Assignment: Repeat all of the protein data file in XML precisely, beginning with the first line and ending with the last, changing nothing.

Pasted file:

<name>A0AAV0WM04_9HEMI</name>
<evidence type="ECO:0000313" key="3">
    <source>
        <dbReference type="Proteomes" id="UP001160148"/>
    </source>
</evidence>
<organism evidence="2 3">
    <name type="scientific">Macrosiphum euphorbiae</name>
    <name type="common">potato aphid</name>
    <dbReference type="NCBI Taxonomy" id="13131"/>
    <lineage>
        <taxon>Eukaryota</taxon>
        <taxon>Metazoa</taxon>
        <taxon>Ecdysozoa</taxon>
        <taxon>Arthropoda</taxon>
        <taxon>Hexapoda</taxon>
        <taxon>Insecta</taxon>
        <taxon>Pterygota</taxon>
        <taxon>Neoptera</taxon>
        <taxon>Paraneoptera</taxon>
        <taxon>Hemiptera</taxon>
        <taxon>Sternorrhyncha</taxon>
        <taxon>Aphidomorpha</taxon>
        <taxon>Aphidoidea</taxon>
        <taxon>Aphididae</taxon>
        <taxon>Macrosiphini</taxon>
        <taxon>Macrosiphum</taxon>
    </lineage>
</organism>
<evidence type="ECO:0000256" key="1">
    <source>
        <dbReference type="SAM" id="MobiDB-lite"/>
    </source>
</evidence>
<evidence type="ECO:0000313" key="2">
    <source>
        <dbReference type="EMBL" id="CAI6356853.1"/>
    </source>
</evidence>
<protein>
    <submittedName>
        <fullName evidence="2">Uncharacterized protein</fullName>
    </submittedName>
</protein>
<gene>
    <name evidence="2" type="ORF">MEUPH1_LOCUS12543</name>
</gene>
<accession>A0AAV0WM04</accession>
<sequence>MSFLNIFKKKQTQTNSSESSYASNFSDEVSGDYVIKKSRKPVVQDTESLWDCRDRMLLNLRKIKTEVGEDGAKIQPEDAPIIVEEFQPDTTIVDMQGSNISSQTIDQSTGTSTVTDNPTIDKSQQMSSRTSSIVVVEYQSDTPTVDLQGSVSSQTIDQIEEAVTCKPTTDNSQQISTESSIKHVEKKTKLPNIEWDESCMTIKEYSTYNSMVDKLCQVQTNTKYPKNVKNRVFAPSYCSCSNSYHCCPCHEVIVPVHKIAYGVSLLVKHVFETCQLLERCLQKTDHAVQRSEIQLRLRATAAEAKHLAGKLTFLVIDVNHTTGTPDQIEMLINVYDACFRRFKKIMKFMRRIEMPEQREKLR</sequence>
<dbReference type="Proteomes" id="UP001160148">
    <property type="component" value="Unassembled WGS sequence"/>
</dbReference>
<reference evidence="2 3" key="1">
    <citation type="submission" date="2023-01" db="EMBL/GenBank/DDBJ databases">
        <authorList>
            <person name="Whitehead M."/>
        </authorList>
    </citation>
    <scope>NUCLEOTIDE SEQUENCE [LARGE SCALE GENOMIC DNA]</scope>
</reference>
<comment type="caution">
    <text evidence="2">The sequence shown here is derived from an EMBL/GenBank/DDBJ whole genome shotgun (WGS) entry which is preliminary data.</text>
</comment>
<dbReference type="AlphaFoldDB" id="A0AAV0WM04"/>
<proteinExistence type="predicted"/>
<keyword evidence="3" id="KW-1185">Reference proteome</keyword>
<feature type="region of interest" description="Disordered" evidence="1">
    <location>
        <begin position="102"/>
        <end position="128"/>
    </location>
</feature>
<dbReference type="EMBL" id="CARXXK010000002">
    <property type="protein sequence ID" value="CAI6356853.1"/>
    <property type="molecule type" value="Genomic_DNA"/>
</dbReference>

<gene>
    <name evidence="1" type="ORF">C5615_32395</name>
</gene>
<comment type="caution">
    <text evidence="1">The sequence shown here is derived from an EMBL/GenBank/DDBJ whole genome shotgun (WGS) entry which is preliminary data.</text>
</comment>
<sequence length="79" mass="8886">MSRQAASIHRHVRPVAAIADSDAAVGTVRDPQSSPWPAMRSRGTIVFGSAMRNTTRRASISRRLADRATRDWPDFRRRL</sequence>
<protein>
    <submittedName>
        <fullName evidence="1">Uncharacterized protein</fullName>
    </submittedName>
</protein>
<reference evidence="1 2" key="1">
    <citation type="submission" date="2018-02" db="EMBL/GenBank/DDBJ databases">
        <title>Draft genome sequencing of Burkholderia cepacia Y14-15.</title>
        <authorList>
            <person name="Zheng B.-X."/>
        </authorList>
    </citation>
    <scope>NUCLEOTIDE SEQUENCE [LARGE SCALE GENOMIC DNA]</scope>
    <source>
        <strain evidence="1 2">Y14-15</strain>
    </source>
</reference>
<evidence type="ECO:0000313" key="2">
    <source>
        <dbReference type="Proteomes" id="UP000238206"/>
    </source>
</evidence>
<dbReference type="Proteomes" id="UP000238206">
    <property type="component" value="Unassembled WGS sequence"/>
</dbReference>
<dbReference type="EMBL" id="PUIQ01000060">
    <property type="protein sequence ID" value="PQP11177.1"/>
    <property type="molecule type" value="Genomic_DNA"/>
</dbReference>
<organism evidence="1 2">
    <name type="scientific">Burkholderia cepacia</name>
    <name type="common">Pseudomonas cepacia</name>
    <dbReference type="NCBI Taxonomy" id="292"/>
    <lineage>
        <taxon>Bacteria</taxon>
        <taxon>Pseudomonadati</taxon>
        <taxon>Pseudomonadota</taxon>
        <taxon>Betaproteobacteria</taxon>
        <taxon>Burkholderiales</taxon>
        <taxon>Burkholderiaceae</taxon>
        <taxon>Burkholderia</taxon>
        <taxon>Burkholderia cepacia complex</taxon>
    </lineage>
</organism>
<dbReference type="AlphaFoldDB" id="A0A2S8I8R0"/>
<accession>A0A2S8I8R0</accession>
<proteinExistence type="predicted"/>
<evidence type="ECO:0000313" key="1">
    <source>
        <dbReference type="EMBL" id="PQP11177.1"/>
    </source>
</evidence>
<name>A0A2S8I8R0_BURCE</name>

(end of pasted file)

<name>A0AAV0WM04_9HEMI</name>
<evidence type="ECO:0000313" key="3">
    <source>
        <dbReference type="Proteomes" id="UP001160148"/>
    </source>
</evidence>
<organism evidence="2 3">
    <name type="scientific">Macrosiphum euphorbiae</name>
    <name type="common">potato aphid</name>
    <dbReference type="NCBI Taxonomy" id="13131"/>
    <lineage>
        <taxon>Eukaryota</taxon>
        <taxon>Metazoa</taxon>
        <taxon>Ecdysozoa</taxon>
        <taxon>Arthropoda</taxon>
        <taxon>Hexapoda</taxon>
        <taxon>Insecta</taxon>
        <taxon>Pterygota</taxon>
        <taxon>Neoptera</taxon>
        <taxon>Paraneoptera</taxon>
        <taxon>Hemiptera</taxon>
        <taxon>Sternorrhyncha</taxon>
        <taxon>Aphidomorpha</taxon>
        <taxon>Aphidoidea</taxon>
        <taxon>Aphididae</taxon>
        <taxon>Macrosiphini</taxon>
        <taxon>Macrosiphum</taxon>
    </lineage>
</organism>
<evidence type="ECO:0000256" key="1">
    <source>
        <dbReference type="SAM" id="MobiDB-lite"/>
    </source>
</evidence>
<evidence type="ECO:0000313" key="2">
    <source>
        <dbReference type="EMBL" id="CAI6356853.1"/>
    </source>
</evidence>
<protein>
    <submittedName>
        <fullName evidence="2">Uncharacterized protein</fullName>
    </submittedName>
</protein>
<gene>
    <name evidence="2" type="ORF">MEUPH1_LOCUS12543</name>
</gene>
<accession>A0AAV0WM04</accession>
<sequence>MSFLNIFKKKQTQTNSSESSYASNFSDEVSGDYVIKKSRKPVVQDTESLWDCRDRMLLNLRKIKTEVGEDGAKIQPEDAPIIVEEFQPDTTIVDMQGSNISSQTIDQSTGTSTVTDNPTIDKSQQMSSRTSSIVVVEYQSDTPTVDLQGSVSSQTIDQIEEAVTCKPTTDNSQQISTESSIKHVEKKTKLPNIEWDESCMTIKEYSTYNSMVDKLCQVQTNTKYPKNVKNRVFAPSYCSCSNSYHCCPCHEVIVPVHKIAYGVSLLVKHVFETCQLLERCLQKTDHAVQRSEIQLRLRATAAEAKHLAGKLTFLVIDVNHTTGTPDQIEMLINVYDACFRRFKKIMKFMRRIEMPEQREKLR</sequence>
<dbReference type="Proteomes" id="UP001160148">
    <property type="component" value="Unassembled WGS sequence"/>
</dbReference>
<reference evidence="2 3" key="1">
    <citation type="submission" date="2023-01" db="EMBL/GenBank/DDBJ databases">
        <authorList>
            <person name="Whitehead M."/>
        </authorList>
    </citation>
    <scope>NUCLEOTIDE SEQUENCE [LARGE SCALE GENOMIC DNA]</scope>
</reference>
<comment type="caution">
    <text evidence="2">The sequence shown here is derived from an EMBL/GenBank/DDBJ whole genome shotgun (WGS) entry which is preliminary data.</text>
</comment>
<dbReference type="AlphaFoldDB" id="A0AAV0WM04"/>
<proteinExistence type="predicted"/>
<keyword evidence="3" id="KW-1185">Reference proteome</keyword>
<feature type="region of interest" description="Disordered" evidence="1">
    <location>
        <begin position="102"/>
        <end position="128"/>
    </location>
</feature>
<dbReference type="EMBL" id="CARXXK010000002">
    <property type="protein sequence ID" value="CAI6356853.1"/>
    <property type="molecule type" value="Genomic_DNA"/>
</dbReference>

<gene>
    <name evidence="1" type="ORF">C5615_32395</name>
</gene>
<comment type="caution">
    <text evidence="1">The sequence shown here is derived from an EMBL/GenBank/DDBJ whole genome shotgun (WGS) entry which is preliminary data.</text>
</comment>
<sequence length="79" mass="8886">MSRQAASIHRHVRPVAAIADSDAAVGTVRDPQSSPWPAMRSRGTIVFGSAMRNTTRRASISRRLADRATRDWPDFRRRL</sequence>
<protein>
    <submittedName>
        <fullName evidence="1">Uncharacterized protein</fullName>
    </submittedName>
</protein>
<reference evidence="1 2" key="1">
    <citation type="submission" date="2018-02" db="EMBL/GenBank/DDBJ databases">
        <title>Draft genome sequencing of Burkholderia cepacia Y14-15.</title>
        <authorList>
            <person name="Zheng B.-X."/>
        </authorList>
    </citation>
    <scope>NUCLEOTIDE SEQUENCE [LARGE SCALE GENOMIC DNA]</scope>
    <source>
        <strain evidence="1 2">Y14-15</strain>
    </source>
</reference>
<evidence type="ECO:0000313" key="2">
    <source>
        <dbReference type="Proteomes" id="UP000238206"/>
    </source>
</evidence>
<dbReference type="Proteomes" id="UP000238206">
    <property type="component" value="Unassembled WGS sequence"/>
</dbReference>
<dbReference type="EMBL" id="PUIQ01000060">
    <property type="protein sequence ID" value="PQP11177.1"/>
    <property type="molecule type" value="Genomic_DNA"/>
</dbReference>
<organism evidence="1 2">
    <name type="scientific">Burkholderia cepacia</name>
    <name type="common">Pseudomonas cepacia</name>
    <dbReference type="NCBI Taxonomy" id="292"/>
    <lineage>
        <taxon>Bacteria</taxon>
        <taxon>Pseudomonadati</taxon>
        <taxon>Pseudomonadota</taxon>
        <taxon>Betaproteobacteria</taxon>
        <taxon>Burkholderiales</taxon>
        <taxon>Burkholderiaceae</taxon>
        <taxon>Burkholderia</taxon>
        <taxon>Burkholderia cepacia complex</taxon>
    </lineage>
</organism>
<dbReference type="AlphaFoldDB" id="A0A2S8I8R0"/>
<accession>A0A2S8I8R0</accession>
<proteinExistence type="predicted"/>
<evidence type="ECO:0000313" key="1">
    <source>
        <dbReference type="EMBL" id="PQP11177.1"/>
    </source>
</evidence>
<name>A0A2S8I8R0_BURCE</name>